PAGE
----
It might be his background as an advertising copywriter, but Portland photographer Tatum Shaw combines a signature low key aesthetic with a sharp observational eye. Like many photographers who’ve made it big in the post-digital age, Shaw got his start in candid photography, his camera a stalwart of his daily life. But as he documented the daily life Shaw began to see a pattern in his work, a sensibility that wasn’t just about a low-fi style but about a very particular subject matter – the unique moments, usually forgotten in a day.

Hailing from Cartersville, Georgia, Shaw is well acquainted with the quirks of a small town – its charms and its idiosyncrasies. As a silent witness, he captures daily life in a way that’s familiar and strange, like coming back to your childhood bedroom years after moving away or meeting a second cousin you never knew you had. His Etowah collection, named for the river that flows through his hometown, is both a reflection and celebration of the unique landscape and community he grew up in.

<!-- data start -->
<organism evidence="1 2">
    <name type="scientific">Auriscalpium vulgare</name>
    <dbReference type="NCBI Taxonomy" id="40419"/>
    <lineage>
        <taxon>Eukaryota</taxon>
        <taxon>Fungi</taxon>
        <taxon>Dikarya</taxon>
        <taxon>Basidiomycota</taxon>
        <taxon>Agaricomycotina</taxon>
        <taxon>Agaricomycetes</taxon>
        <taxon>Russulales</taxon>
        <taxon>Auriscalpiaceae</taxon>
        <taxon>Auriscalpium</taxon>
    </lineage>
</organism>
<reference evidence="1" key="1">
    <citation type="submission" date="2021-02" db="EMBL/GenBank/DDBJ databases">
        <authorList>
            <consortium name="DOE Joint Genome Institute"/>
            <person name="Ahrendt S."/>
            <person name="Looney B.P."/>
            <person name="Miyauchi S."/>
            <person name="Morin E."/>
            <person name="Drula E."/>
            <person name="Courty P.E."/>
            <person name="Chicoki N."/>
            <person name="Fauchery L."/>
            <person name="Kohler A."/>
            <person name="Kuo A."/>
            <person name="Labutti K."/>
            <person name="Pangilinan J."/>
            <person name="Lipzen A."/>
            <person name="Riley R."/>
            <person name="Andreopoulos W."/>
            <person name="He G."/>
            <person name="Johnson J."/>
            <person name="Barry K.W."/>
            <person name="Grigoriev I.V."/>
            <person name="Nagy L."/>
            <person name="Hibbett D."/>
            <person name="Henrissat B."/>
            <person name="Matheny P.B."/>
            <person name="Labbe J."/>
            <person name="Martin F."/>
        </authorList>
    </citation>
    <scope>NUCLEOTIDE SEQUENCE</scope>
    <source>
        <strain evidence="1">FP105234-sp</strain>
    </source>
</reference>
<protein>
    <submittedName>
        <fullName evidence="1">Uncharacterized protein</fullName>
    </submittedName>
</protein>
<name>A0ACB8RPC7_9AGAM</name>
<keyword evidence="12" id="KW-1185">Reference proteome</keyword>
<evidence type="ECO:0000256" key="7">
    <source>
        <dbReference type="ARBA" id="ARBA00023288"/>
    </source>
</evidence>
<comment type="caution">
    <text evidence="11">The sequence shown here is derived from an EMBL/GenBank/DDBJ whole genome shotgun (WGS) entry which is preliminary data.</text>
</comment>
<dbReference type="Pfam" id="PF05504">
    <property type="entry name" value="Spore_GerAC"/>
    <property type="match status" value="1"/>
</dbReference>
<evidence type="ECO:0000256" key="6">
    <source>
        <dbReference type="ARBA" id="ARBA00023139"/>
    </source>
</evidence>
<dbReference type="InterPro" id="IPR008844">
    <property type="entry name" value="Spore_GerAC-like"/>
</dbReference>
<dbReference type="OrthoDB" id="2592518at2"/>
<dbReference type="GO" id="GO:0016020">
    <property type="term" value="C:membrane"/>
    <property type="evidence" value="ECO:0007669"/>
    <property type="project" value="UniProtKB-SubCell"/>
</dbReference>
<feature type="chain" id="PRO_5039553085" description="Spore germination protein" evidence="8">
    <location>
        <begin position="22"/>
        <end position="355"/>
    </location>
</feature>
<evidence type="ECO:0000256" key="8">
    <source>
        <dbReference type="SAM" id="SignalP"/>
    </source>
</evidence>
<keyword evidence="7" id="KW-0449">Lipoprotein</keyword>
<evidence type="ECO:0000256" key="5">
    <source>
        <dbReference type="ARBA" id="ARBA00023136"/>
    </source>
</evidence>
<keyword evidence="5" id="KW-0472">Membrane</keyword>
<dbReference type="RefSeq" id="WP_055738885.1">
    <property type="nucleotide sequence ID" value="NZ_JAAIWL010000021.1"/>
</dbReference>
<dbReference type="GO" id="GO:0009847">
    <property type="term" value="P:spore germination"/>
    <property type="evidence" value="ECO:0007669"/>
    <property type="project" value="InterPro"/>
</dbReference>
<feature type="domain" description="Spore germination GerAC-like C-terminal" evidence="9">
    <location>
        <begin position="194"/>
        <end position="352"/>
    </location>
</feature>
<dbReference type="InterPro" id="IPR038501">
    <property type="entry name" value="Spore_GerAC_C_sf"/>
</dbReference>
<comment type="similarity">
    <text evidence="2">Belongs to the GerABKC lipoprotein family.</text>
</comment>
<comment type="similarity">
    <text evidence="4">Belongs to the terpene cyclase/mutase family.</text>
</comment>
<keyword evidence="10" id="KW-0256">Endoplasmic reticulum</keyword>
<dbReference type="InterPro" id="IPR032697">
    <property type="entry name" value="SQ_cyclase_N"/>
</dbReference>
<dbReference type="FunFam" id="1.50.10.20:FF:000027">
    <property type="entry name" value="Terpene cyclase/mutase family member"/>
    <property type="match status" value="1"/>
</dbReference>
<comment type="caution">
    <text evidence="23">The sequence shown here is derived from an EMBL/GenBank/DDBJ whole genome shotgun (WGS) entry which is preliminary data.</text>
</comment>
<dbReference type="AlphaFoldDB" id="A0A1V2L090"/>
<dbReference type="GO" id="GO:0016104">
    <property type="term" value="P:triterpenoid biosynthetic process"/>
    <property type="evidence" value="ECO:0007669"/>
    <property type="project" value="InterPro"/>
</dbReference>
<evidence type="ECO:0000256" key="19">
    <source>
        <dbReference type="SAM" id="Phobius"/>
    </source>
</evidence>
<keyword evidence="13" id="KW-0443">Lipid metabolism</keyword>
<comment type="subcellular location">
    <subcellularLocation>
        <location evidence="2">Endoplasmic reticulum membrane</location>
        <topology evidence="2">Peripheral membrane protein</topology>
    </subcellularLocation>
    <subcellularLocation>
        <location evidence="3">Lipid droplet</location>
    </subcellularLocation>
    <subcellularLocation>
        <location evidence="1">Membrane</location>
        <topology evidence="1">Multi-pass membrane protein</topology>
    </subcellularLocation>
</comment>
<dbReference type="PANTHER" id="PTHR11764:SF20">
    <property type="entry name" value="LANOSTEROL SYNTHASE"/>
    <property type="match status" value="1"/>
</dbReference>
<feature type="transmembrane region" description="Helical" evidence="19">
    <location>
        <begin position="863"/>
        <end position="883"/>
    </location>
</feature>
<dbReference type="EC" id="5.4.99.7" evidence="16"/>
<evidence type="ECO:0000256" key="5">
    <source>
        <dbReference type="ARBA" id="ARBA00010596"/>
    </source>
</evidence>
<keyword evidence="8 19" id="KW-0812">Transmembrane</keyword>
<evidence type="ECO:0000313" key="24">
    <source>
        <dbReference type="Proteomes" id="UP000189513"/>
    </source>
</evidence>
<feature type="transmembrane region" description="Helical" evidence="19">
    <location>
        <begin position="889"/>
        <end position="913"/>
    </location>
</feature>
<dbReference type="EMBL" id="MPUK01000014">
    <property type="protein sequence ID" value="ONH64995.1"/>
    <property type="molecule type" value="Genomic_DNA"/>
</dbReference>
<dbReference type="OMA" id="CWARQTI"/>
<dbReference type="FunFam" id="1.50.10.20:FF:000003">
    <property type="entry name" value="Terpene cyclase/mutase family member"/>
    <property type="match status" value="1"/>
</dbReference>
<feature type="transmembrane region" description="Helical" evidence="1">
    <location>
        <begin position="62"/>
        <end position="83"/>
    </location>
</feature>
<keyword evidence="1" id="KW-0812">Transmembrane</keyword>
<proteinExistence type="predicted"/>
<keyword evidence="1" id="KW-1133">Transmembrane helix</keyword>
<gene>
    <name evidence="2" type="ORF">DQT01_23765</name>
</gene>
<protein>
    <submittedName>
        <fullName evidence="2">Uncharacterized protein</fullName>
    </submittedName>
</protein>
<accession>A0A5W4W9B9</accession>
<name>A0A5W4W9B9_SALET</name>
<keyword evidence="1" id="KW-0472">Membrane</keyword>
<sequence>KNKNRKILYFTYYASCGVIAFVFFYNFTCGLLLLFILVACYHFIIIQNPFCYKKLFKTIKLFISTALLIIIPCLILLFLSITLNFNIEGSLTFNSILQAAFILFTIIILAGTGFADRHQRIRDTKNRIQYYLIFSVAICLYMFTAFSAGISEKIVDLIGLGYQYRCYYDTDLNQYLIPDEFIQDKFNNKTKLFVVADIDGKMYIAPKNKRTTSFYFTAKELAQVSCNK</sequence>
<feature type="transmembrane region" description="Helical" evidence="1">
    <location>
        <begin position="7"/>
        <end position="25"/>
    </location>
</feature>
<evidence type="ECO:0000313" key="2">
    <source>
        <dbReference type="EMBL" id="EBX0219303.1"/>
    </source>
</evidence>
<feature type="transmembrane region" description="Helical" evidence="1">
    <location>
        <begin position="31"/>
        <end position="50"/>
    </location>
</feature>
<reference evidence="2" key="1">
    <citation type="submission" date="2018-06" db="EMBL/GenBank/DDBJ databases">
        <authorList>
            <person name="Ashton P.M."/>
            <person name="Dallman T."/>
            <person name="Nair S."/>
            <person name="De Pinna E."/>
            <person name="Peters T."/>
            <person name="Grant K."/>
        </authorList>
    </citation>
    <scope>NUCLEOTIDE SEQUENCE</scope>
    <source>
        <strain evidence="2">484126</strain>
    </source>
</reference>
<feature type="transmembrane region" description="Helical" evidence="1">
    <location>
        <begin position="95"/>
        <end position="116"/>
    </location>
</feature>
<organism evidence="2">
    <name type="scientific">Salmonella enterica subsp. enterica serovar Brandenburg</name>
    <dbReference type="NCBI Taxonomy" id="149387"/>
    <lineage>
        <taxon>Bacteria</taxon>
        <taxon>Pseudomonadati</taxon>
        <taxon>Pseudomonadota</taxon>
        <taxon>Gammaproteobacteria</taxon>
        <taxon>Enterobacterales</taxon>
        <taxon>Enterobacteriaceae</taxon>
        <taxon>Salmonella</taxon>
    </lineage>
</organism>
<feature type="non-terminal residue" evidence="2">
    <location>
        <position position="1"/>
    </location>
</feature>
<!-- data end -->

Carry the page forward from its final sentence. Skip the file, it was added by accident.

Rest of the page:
We spoke to Tatum about the ongoing influence of family and what brings him to document life as it ‘truly, weirdly, is.’